New York GHG Emissions and Energy Use Trends

Reforming the Energy Vision (REV) is Governor Cuomo’s plan to “rebuild, strengthen and modernize New York’s energy system. The ultimate goal of REV is to change the energy system of New York to reduce greenhouse gas (GHG) emissions 80% from 1990 levels by 2050 (“80 by 50”). This post summarizes the status of NY emissions and energy use.

The New York State Energy Research and Development Authority (NYSERDA) Patterns and Trends document provides both CO2 emissions and energy use data but I used the NYSERDA New York State Greenhouse Gas Inventory and Forecast report for Table 1 New York GHG Emissions, Historical and Targets. According to the Inventory report 1990 NY total GHG emissions were 235.8 million metric tons of Carbon Dioxide equivalent (CO2e). I assumed that was the total emissions used to calculate the reductions necessary to meet the 80 by 50 goal. However, note that fuel combustion accounts for 205.8 million metric tons. There is another category for “other” sources including CO2 from municipal waste combustion, cement production, limestone and soda ash use, and iron and steel production; methane, nitrous oxides, perfluorocarbons, hydrofluorocarbons and sulfur hexafluoride emissions. The report also mentions that energy-related emissions, a category calculated as part of New York’s State Energy Plan that includes fuel combustion, net electricity imports, power supply & delivery, and natural gas leakage were 212.87 million metric tons.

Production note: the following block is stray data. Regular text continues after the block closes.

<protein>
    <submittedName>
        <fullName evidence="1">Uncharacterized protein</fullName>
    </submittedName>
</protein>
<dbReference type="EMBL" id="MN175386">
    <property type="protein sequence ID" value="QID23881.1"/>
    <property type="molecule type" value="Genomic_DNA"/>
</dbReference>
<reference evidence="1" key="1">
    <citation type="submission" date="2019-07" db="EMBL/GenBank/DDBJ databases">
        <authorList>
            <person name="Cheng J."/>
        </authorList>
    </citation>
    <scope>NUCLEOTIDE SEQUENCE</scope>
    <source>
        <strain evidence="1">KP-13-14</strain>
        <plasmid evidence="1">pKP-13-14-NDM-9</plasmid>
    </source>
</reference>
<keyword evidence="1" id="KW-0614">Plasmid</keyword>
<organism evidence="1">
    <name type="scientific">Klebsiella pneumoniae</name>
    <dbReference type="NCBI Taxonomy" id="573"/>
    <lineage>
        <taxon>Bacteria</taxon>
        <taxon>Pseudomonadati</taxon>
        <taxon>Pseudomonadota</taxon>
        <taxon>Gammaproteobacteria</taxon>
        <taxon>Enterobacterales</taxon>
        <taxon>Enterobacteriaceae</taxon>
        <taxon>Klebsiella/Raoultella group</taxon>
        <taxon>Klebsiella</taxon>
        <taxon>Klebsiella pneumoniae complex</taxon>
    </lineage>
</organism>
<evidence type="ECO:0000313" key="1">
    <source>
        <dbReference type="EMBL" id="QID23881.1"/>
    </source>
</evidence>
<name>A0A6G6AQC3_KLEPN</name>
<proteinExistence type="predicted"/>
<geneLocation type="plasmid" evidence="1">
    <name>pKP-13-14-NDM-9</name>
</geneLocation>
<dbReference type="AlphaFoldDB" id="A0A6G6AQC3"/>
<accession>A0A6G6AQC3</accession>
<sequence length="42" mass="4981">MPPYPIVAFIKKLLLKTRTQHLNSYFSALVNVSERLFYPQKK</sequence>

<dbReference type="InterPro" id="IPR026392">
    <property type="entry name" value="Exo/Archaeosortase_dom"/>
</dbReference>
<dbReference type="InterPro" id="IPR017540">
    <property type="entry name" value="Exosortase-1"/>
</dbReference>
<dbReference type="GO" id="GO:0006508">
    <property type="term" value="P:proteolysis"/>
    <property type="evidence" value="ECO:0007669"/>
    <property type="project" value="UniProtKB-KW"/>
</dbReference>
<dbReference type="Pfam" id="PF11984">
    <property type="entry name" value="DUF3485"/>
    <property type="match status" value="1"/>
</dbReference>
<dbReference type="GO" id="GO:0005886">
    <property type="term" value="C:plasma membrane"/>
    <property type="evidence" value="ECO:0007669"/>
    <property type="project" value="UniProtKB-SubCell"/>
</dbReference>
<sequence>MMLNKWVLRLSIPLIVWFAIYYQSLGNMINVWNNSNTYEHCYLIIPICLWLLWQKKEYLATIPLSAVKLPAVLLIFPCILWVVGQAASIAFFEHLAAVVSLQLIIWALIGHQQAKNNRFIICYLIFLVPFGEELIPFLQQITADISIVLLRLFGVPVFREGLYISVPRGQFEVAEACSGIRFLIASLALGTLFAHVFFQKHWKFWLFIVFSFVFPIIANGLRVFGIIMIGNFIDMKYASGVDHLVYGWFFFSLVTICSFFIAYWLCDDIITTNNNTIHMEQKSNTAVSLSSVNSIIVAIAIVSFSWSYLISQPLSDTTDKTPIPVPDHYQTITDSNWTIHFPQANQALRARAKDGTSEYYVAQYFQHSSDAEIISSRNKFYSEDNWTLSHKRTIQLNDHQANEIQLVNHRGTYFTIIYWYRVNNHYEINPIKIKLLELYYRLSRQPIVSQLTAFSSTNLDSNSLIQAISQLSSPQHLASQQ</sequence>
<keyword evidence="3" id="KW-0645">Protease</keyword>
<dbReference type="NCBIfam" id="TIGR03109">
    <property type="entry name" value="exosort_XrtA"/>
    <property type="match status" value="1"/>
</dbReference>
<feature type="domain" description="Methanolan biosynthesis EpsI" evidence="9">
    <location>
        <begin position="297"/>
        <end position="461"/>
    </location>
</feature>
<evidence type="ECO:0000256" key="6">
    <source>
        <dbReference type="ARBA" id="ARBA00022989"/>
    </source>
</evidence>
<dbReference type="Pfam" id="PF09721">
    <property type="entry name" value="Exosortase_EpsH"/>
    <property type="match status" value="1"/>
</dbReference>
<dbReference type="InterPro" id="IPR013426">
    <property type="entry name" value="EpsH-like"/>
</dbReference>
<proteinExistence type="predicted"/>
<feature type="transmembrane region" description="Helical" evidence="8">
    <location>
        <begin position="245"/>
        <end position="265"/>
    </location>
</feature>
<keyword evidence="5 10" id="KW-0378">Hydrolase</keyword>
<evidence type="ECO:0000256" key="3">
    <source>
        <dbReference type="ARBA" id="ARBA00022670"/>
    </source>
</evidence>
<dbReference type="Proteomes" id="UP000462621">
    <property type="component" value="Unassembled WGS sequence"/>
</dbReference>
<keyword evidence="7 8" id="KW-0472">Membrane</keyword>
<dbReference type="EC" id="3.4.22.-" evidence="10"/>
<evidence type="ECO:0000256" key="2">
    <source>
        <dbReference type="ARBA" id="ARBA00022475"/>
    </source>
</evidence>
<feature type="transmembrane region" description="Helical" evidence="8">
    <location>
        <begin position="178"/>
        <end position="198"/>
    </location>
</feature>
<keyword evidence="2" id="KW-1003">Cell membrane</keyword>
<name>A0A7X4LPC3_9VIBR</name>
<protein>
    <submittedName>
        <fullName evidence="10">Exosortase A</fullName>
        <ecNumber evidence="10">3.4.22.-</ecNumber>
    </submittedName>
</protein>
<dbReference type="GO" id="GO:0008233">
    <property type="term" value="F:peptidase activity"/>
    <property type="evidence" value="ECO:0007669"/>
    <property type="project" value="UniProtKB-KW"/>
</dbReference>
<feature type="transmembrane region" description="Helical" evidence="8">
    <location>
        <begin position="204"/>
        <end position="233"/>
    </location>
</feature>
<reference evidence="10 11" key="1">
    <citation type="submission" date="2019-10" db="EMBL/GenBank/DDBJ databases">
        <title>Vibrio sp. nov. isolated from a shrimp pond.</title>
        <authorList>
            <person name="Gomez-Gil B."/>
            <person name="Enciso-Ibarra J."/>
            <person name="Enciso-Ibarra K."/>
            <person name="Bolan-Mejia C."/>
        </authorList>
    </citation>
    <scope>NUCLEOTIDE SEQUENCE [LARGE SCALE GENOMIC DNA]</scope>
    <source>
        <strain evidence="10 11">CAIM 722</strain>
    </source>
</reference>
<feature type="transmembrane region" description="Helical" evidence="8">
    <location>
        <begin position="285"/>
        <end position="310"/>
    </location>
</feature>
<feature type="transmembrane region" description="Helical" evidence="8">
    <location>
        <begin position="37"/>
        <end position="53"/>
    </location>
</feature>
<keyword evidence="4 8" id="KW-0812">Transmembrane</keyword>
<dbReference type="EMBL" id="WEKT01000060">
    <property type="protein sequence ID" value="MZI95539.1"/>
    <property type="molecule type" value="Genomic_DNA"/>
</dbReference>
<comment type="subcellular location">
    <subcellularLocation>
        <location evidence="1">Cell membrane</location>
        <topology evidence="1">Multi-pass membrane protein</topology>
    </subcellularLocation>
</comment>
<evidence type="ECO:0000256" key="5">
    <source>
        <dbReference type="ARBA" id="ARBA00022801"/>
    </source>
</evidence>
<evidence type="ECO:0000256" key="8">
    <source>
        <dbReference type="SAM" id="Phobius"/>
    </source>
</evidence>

Figure 1 shows the trends in New York State CO2e emissions, energy (TBtu) and CO2e intensity which is the emissions divided by the energy. Note that the energy used in New York rose until 2005 and has since started to drop while the pattern of CO2e has ebbed and flowed more but has also dropped since 2005. In order to determine the viability of the 80 by 50 goals it is necessary to look at what drove those trends.

In order to reduce GHG emissions there are three direct approaches:

  1. Replace energy sources that generate GHGs with ones that don’t
  2. Energy efficiency – use energy more effectively
  3. Energy conservation – use less energy

In addition there are a couple of indirect ways: reduce the population and reduce the gross state product or economic growth. I mention those two methods to point out that neither approach is politically palatable as an approach to reduce GHG emissions and that historically the gross state product has increased and population has stayed relatively constant.

The NYSERDA Patterns and Trends document contains the energy and emissions data by sector needed to evaluate the causes of the observed reductions. Figures 2 and 3 show the trend of primary energy consumption by the residential, commercial, industrial, transportation and electric energy production sectors by total energy use (TBtu) and % of total. Residential has bounced around but is effectively the same since 1080 and the commercial sector trended up but has trended down to roughly the same levels as 1990. Given the growth in the economy it appears it appears to me that investments in conservation and efficiency have produced some results. The most notable decrease has been the industrial sector, down over 200 TBtu since 1980. While efficiency and conservation have helped with that it is more likely a result of the decline of the industrial sector in New York. Transportation energy use has grown consistently since the mid-80’s. The electricity sector grew until approximately 2005 and has since dropped. It does not appear on the basis of historic trends that energy conservation and energy efficiency will be major factors for compliance with the emissions goals.